In connection with the selection of any new director nominee, the Governance Committee will assess the skills and experience of the Board, as a whole, and of each of the individual directors. The Governance Committee will then seek to identify those qualifications and experience sought in any new candidate in light of the criteria described above that will maintain a balance of knowledge, experience and skills on the Board and produce an effective Board. The Governance Committee has the authority to engage the services of executive search firms to assist the Governance Committee and the Board in identifying and evaluating potential director candidates. Following the identification of director candidates, such individuals will be interviewed by the Chairman and CEO and a majority of the Governance Committee members. The Governance Committee will consider the results of the interviews and will decide whether to recommend, and the Board will decide whether to approve, the candidate’s appointment as a director.

While the Board does not have a formal diversity policy, as a matter of practice, the Board considers diversity in the context of the Board as a whole and takes into account, among other factors, considerations relating to ethnicity, gender, cultural diversity and the range of perspectives that the directors bring to their work.

Shareholder Nominations of Director Candidates. Our Governance Committee has adopted policies addressing the procedures by which shareholders may recommend director nominees. A shareholder desiring the Governance Committee to consider any person for nomination for election to the Board must deliver a written submission to the Governance Committee in care of the Secretary, Fresh Del Monte Produce Inc., c/o Del Monte Fresh Produce Company, 241 Sevilla Avenue, Coral Gables, Florida 33134. Such submission must include (i) the candidate’s name and contact information; (ii) a detailed resume of the candidate and a statement explaining the qualifications of the candidate that, in the view of the candidate and/or the shareholder, would make such person a suitable director and a description of the candidate’s reasons for seeking election as a director, which description must include any plans or proposals that such person or the shareholder may have that relate to, or would result in any of the actions described in Item 4 of Schedule 13D (or any successor provision) under the Exchange Act; (iii) a statement of whether the candidate meets applicable law and listing requirements pertaining to director independence; (iv) a description of all direct and indirect compensation and other material monetary agreements, arrangements and understandings during the past three years, and other material relationships, between or among the candidate, the shareholder (and/or any beneficial owner on whose behalf the recommendation is made) and its affiliates and associates, or others acting in concert therewith, on the one hand, and the candidate and his or her respective affiliates and associates, or others acting in concert therewith; (v) any information relating to the candidate, the shareholder and their respective affiliates or associates that would be required to be disclosed in a proxy solicitation for the election of directors of the Company pursuant to Regulation 14A under the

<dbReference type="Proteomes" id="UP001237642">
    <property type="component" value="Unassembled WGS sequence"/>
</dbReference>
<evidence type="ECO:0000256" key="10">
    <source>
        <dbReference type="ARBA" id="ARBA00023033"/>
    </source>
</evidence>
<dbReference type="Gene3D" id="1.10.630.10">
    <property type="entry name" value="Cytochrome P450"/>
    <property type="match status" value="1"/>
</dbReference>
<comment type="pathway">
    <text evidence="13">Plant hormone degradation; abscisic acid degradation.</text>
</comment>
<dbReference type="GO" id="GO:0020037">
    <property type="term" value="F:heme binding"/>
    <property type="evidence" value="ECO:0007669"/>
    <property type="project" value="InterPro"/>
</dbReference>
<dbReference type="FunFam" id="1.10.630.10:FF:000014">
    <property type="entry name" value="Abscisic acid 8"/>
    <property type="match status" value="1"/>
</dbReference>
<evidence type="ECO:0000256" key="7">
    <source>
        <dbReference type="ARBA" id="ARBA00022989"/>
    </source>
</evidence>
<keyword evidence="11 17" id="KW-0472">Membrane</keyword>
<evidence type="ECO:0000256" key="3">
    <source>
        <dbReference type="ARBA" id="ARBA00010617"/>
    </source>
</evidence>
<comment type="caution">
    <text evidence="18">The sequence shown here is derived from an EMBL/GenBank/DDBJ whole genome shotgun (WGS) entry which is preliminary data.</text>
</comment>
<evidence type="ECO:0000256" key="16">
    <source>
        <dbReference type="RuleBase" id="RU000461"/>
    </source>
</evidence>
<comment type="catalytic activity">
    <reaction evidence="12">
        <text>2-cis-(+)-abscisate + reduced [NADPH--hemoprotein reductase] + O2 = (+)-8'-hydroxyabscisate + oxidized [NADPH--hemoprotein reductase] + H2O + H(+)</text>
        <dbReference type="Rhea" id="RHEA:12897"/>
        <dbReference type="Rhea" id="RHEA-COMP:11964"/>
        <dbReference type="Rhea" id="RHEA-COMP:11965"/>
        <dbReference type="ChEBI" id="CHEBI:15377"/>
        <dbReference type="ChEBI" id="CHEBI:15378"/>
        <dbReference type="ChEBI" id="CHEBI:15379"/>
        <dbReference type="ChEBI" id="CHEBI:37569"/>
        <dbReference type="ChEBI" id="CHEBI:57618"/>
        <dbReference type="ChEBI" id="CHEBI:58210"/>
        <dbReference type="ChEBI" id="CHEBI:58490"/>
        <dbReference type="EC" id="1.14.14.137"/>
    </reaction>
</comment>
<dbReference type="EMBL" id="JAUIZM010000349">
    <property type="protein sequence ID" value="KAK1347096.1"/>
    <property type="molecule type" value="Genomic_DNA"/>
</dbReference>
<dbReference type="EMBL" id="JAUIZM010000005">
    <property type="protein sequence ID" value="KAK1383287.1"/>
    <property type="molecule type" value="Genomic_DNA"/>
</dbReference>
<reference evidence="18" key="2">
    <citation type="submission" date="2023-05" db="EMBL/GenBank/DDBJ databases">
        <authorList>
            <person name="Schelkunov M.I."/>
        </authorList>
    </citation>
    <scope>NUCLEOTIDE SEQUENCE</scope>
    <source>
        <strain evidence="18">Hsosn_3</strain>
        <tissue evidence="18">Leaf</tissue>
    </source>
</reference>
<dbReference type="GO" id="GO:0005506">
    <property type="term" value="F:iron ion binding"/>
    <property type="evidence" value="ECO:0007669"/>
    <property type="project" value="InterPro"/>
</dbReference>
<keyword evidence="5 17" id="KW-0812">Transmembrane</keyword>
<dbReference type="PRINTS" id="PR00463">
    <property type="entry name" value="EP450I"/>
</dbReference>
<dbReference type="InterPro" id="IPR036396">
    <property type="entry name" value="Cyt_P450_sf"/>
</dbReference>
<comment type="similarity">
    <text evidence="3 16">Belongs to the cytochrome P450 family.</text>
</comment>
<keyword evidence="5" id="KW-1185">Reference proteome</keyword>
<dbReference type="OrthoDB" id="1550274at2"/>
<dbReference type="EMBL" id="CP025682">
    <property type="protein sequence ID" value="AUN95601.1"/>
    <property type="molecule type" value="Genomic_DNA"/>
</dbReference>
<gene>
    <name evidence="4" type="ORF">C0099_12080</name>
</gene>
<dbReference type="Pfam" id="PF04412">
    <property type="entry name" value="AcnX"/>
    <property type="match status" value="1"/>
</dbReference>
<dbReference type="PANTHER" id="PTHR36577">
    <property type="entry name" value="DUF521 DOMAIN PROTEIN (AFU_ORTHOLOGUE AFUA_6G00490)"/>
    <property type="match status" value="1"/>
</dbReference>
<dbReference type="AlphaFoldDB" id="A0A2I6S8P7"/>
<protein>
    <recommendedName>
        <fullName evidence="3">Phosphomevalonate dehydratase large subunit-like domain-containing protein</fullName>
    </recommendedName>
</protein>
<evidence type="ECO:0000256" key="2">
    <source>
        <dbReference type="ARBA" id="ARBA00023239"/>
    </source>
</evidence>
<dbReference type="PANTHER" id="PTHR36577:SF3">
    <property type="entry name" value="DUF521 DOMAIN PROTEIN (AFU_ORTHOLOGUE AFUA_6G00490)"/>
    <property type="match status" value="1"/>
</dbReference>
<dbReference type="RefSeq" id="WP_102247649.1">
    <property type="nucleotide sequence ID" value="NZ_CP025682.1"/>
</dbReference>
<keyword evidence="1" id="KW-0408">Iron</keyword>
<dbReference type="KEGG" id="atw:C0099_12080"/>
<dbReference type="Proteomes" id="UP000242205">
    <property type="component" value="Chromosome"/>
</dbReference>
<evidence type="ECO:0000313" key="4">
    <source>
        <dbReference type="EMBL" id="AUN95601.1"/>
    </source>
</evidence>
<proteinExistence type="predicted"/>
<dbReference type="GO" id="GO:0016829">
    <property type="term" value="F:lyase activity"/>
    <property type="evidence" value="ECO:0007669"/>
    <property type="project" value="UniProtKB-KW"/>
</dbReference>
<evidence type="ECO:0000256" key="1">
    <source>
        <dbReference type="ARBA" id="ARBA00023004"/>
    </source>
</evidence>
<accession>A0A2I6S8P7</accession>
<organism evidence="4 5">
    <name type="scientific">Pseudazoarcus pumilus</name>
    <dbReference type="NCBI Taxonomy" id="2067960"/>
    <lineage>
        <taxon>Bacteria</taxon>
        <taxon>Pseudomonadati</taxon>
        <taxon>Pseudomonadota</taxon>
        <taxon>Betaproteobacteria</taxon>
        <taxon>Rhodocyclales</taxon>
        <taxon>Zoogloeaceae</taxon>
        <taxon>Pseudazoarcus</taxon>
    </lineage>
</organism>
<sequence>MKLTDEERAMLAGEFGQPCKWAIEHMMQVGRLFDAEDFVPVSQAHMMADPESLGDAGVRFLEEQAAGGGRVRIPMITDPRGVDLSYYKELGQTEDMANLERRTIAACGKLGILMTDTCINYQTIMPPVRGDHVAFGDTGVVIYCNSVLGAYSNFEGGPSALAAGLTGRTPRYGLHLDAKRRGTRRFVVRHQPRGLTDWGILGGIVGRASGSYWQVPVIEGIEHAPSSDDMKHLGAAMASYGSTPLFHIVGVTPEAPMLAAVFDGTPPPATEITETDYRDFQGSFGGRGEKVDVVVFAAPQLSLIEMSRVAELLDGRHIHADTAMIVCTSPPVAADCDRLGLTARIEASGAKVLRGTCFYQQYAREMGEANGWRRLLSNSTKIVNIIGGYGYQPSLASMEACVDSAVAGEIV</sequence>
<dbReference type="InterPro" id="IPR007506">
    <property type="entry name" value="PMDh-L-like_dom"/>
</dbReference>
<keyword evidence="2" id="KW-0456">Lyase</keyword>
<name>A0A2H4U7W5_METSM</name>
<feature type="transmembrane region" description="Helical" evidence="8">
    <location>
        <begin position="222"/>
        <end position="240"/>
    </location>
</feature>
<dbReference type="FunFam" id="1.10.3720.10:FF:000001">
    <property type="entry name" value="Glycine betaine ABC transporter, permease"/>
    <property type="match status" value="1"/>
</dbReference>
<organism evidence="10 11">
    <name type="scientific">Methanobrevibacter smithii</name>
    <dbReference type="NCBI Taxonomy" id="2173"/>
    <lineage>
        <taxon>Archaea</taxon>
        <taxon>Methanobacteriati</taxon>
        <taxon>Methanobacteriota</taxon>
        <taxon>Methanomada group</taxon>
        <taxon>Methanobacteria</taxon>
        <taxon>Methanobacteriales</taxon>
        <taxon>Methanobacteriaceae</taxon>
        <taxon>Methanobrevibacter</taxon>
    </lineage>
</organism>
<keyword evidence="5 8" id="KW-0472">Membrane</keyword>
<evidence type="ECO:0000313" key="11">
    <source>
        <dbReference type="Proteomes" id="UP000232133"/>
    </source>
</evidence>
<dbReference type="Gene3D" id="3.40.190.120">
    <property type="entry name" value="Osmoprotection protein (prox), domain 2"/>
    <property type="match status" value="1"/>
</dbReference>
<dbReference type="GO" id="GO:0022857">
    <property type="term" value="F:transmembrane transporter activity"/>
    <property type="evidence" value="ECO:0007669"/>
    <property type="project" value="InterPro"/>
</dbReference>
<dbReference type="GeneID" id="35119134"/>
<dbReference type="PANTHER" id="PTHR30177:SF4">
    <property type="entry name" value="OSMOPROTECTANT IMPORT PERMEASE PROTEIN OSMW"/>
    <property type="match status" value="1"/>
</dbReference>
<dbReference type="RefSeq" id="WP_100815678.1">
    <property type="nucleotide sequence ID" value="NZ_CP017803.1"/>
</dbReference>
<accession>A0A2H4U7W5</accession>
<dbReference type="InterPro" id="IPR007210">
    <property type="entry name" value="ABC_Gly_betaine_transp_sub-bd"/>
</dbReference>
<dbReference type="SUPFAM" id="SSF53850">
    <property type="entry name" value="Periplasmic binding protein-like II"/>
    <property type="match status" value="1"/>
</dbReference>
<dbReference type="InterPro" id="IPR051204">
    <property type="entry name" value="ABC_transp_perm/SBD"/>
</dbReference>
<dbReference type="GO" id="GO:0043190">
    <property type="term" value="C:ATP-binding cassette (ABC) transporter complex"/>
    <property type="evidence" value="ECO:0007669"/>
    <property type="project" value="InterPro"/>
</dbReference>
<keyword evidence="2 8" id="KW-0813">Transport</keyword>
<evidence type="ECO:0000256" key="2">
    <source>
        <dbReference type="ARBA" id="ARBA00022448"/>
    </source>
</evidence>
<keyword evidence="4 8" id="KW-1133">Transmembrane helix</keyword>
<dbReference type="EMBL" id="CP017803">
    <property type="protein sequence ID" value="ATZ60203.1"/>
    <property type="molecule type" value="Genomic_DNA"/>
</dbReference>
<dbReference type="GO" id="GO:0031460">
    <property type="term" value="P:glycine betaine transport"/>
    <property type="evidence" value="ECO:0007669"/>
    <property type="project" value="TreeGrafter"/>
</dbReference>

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Exchange Act or otherwise be required to be provided pursuant to our Memorandum and Articles of Association; and (vi) the written consent of the candidate to serve as a director, if elected.

The submission should include an undertaking to submit to the Secretary of the Company a statement amending any of the foregoing information promptly after any material change occurs in such information as previously submitted. The Governance Committee may require additional information from the nominee to perform its evaluation of the eligibility of the nominee to serve as an independent director of the Company or that could be material to a reasonable shareholder’s understanding of the independence, or lack thereof, of such nominee. In addition to the foregoing, any nomination by a shareholder of any person for election to the Board must comply with the advance notice requirements of our Memorandum and Articles of Association. For more information regarding the advance notice requirements, see “Shareholder Proposals and Director Nominations for 2023 Annual General Meeting” in this proxy statement.

Board’s Role in Risk Oversight